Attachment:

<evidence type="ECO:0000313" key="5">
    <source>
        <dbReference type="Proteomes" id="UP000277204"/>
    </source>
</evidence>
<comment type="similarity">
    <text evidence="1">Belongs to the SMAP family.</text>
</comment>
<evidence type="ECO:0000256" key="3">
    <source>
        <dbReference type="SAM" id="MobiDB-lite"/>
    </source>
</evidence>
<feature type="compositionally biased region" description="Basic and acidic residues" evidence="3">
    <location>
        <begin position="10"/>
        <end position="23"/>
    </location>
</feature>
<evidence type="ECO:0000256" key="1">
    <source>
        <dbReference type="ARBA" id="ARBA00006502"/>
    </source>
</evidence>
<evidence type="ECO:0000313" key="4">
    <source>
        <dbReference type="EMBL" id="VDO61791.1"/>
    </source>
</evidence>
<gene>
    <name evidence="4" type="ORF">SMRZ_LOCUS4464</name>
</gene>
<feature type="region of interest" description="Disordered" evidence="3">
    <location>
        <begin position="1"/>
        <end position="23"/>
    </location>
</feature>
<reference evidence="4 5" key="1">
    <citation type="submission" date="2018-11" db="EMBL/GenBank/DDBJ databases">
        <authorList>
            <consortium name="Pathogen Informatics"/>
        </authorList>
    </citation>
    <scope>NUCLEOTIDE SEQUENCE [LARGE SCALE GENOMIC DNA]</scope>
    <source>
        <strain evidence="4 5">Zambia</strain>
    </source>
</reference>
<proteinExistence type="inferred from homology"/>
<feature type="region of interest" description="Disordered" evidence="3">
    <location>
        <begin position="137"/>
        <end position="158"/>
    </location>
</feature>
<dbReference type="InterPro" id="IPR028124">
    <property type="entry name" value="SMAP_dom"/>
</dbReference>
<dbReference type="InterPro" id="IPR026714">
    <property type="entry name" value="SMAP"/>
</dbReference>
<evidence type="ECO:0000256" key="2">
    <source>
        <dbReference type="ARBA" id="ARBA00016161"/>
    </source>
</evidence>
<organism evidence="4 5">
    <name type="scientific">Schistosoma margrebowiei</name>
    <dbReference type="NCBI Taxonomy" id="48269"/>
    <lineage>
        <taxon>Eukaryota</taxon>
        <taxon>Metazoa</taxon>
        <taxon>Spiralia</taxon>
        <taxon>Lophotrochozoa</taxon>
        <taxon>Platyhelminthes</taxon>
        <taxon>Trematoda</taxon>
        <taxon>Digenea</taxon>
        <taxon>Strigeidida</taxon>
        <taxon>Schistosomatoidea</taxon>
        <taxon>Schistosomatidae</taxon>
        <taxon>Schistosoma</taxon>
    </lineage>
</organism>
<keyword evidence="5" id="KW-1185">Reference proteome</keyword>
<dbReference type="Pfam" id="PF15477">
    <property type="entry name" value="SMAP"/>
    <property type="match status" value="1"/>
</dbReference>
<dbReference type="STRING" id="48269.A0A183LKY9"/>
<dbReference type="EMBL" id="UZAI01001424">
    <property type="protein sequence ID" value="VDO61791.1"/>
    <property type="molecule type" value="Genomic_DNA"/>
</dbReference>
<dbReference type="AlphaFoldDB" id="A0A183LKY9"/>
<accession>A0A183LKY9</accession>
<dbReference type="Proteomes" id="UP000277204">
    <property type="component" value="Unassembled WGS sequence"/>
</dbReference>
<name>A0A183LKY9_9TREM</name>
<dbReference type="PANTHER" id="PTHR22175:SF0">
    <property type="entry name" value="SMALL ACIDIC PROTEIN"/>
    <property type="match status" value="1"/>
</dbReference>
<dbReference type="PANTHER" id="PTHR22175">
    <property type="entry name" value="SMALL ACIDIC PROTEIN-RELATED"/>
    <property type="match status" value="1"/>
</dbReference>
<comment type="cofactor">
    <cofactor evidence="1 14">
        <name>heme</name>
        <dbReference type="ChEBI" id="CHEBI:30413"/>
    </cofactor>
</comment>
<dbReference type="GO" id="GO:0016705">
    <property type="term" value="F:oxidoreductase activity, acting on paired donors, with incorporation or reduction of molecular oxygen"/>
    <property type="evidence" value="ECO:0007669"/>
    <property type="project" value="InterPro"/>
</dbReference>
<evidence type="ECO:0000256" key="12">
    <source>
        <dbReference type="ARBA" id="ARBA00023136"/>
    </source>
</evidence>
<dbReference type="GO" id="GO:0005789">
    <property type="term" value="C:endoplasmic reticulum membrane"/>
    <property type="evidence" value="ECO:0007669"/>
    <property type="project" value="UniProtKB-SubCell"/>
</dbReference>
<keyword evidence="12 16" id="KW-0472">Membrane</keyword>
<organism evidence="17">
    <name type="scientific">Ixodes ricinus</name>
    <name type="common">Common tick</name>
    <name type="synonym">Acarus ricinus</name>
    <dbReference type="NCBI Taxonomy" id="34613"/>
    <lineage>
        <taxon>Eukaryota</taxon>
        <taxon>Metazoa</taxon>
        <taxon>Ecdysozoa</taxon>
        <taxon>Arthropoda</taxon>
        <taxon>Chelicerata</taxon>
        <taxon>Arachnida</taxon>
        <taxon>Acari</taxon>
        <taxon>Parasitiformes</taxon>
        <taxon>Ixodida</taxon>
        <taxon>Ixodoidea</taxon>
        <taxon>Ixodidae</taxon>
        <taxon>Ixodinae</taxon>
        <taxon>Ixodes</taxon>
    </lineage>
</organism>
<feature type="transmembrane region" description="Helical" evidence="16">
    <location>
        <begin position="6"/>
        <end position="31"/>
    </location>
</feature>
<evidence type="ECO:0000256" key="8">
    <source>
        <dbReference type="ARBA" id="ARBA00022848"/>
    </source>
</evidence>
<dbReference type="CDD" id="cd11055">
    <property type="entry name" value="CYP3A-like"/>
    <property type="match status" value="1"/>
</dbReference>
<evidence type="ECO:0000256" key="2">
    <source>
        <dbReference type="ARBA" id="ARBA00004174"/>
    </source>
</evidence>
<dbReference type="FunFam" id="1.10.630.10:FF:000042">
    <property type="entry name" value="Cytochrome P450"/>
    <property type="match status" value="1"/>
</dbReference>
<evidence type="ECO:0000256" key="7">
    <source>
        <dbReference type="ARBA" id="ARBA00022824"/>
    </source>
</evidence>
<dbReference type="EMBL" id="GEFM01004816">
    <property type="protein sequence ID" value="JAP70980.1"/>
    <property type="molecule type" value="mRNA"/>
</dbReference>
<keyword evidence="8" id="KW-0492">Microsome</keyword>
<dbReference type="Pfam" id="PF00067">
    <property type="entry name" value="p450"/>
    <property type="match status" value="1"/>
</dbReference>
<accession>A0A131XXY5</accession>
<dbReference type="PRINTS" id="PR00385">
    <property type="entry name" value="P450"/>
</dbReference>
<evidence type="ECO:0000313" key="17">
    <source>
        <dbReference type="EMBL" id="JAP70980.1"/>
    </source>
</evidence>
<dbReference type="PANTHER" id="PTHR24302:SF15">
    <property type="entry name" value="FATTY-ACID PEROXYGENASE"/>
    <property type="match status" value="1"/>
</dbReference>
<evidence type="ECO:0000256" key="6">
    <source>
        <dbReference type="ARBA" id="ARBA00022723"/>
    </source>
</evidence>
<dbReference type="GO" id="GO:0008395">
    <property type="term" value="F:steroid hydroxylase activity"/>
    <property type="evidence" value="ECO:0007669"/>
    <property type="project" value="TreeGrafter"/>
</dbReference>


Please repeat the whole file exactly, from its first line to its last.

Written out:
<evidence type="ECO:0000313" key="5">
    <source>
        <dbReference type="Proteomes" id="UP000277204"/>
    </source>
</evidence>
<comment type="similarity">
    <text evidence="1">Belongs to the SMAP family.</text>
</comment>
<evidence type="ECO:0000256" key="3">
    <source>
        <dbReference type="SAM" id="MobiDB-lite"/>
    </source>
</evidence>
<feature type="compositionally biased region" description="Basic and acidic residues" evidence="3">
    <location>
        <begin position="10"/>
        <end position="23"/>
    </location>
</feature>
<evidence type="ECO:0000256" key="1">
    <source>
        <dbReference type="ARBA" id="ARBA00006502"/>
    </source>
</evidence>
<evidence type="ECO:0000313" key="4">
    <source>
        <dbReference type="EMBL" id="VDO61791.1"/>
    </source>
</evidence>
<gene>
    <name evidence="4" type="ORF">SMRZ_LOCUS4464</name>
</gene>
<feature type="region of interest" description="Disordered" evidence="3">
    <location>
        <begin position="1"/>
        <end position="23"/>
    </location>
</feature>
<reference evidence="4 5" key="1">
    <citation type="submission" date="2018-11" db="EMBL/GenBank/DDBJ databases">
        <authorList>
            <consortium name="Pathogen Informatics"/>
        </authorList>
    </citation>
    <scope>NUCLEOTIDE SEQUENCE [LARGE SCALE GENOMIC DNA]</scope>
    <source>
        <strain evidence="4 5">Zambia</strain>
    </source>
</reference>
<proteinExistence type="inferred from homology"/>
<feature type="region of interest" description="Disordered" evidence="3">
    <location>
        <begin position="137"/>
        <end position="158"/>
    </location>
</feature>
<dbReference type="InterPro" id="IPR028124">
    <property type="entry name" value="SMAP_dom"/>
</dbReference>
<dbReference type="InterPro" id="IPR026714">
    <property type="entry name" value="SMAP"/>
</dbReference>
<evidence type="ECO:0000256" key="2">
    <source>
        <dbReference type="ARBA" id="ARBA00016161"/>
    </source>
</evidence>
<organism evidence="4 5">
    <name type="scientific">Schistosoma margrebowiei</name>
    <dbReference type="NCBI Taxonomy" id="48269"/>
    <lineage>
        <taxon>Eukaryota</taxon>
        <taxon>Metazoa</taxon>
        <taxon>Spiralia</taxon>
        <taxon>Lophotrochozoa</taxon>
        <taxon>Platyhelminthes</taxon>
        <taxon>Trematoda</taxon>
        <taxon>Digenea</taxon>
        <taxon>Strigeidida</taxon>
        <taxon>Schistosomatoidea</taxon>
        <taxon>Schistosomatidae</taxon>
        <taxon>Schistosoma</taxon>
    </lineage>
</organism>
<keyword evidence="5" id="KW-1185">Reference proteome</keyword>
<dbReference type="Pfam" id="PF15477">
    <property type="entry name" value="SMAP"/>
    <property type="match status" value="1"/>
</dbReference>
<dbReference type="STRING" id="48269.A0A183LKY9"/>
<dbReference type="EMBL" id="UZAI01001424">
    <property type="protein sequence ID" value="VDO61791.1"/>
    <property type="molecule type" value="Genomic_DNA"/>
</dbReference>
<dbReference type="AlphaFoldDB" id="A0A183LKY9"/>
<accession>A0A183LKY9</accession>
<dbReference type="Proteomes" id="UP000277204">
    <property type="component" value="Unassembled WGS sequence"/>
</dbReference>
<name>A0A183LKY9_9TREM</name>
<dbReference type="PANTHER" id="PTHR22175:SF0">
    <property type="entry name" value="SMALL ACIDIC PROTEIN"/>
    <property type="match status" value="1"/>
</dbReference>
<dbReference type="PANTHER" id="PTHR22175">
    <property type="entry name" value="SMALL ACIDIC PROTEIN-RELATED"/>
    <property type="match status" value="1"/>
</dbReference>
<comment type="cofactor">
    <cofactor evidence="1 14">
        <name>heme</name>
        <dbReference type="ChEBI" id="CHEBI:30413"/>
    </cofactor>
</comment>
<dbReference type="GO" id="GO:0016705">
    <property type="term" value="F:oxidoreductase activity, acting on paired donors, with incorporation or reduction of molecular oxygen"/>
    <property type="evidence" value="ECO:0007669"/>
    <property type="project" value="InterPro"/>
</dbReference>
<evidence type="ECO:0000256" key="12">
    <source>
        <dbReference type="ARBA" id="ARBA00023136"/>
    </source>
</evidence>
<dbReference type="GO" id="GO:0005789">
    <property type="term" value="C:endoplasmic reticulum membrane"/>
    <property type="evidence" value="ECO:0007669"/>
    <property type="project" value="UniProtKB-SubCell"/>
</dbReference>
<keyword evidence="12 16" id="KW-0472">Membrane</keyword>
<organism evidence="17">
    <name type="scientific">Ixodes ricinus</name>
    <name type="common">Common tick</name>
    <name type="synonym">Acarus ricinus</name>
    <dbReference type="NCBI Taxonomy" id="34613"/>
    <lineage>
        <taxon>Eukaryota</taxon>
        <taxon>Metazoa</taxon>
        <taxon>Ecdysozoa</taxon>
        <taxon>Arthropoda</taxon>
        <taxon>Chelicerata</taxon>
        <taxon>Arachnida</taxon>
        <taxon>Acari</taxon>
        <taxon>Parasitiformes</taxon>
        <taxon>Ixodida</taxon>
        <taxon>Ixodoidea</taxon>
        <taxon>Ixodidae</taxon>
        <taxon>Ixodinae</taxon>
        <taxon>Ixodes</taxon>
    </lineage>
</organism>
<feature type="transmembrane region" description="Helical" evidence="16">
    <location>
        <begin position="6"/>
        <end position="31"/>
    </location>
</feature>
<evidence type="ECO:0000256" key="8">
    <source>
        <dbReference type="ARBA" id="ARBA00022848"/>
    </source>
</evidence>
<dbReference type="CDD" id="cd11055">
    <property type="entry name" value="CYP3A-like"/>
    <property type="match status" value="1"/>
</dbReference>
<evidence type="ECO:0000256" key="2">
    <source>
        <dbReference type="ARBA" id="ARBA00004174"/>
    </source>
</evidence>
<dbReference type="FunFam" id="1.10.630.10:FF:000042">
    <property type="entry name" value="Cytochrome P450"/>
    <property type="match status" value="1"/>
</dbReference>
<evidence type="ECO:0000256" key="7">
    <source>
        <dbReference type="ARBA" id="ARBA00022824"/>
    </source>
</evidence>
<dbReference type="EMBL" id="GEFM01004816">
    <property type="protein sequence ID" value="JAP70980.1"/>
    <property type="molecule type" value="mRNA"/>
</dbReference>
<keyword evidence="8" id="KW-0492">Microsome</keyword>
<dbReference type="Pfam" id="PF00067">
    <property type="entry name" value="p450"/>
    <property type="match status" value="1"/>
</dbReference>
<accession>A0A131XXY5</accession>
<dbReference type="PRINTS" id="PR00385">
    <property type="entry name" value="P450"/>
</dbReference>
<evidence type="ECO:0000313" key="17">
    <source>
        <dbReference type="EMBL" id="JAP70980.1"/>
    </source>
</evidence>
<dbReference type="PANTHER" id="PTHR24302:SF15">
    <property type="entry name" value="FATTY-ACID PEROXYGENASE"/>
    <property type="match status" value="1"/>
</dbReference>
<evidence type="ECO:0000256" key="6">
    <source>
        <dbReference type="ARBA" id="ARBA00022723"/>
    </source>
</evidence>
<dbReference type="GO" id="GO:0008395">
    <property type="term" value="F:steroid hydroxylase activity"/>
    <property type="evidence" value="ECO:0007669"/>
    <property type="project" value="TreeGrafter"/>
</dbReference>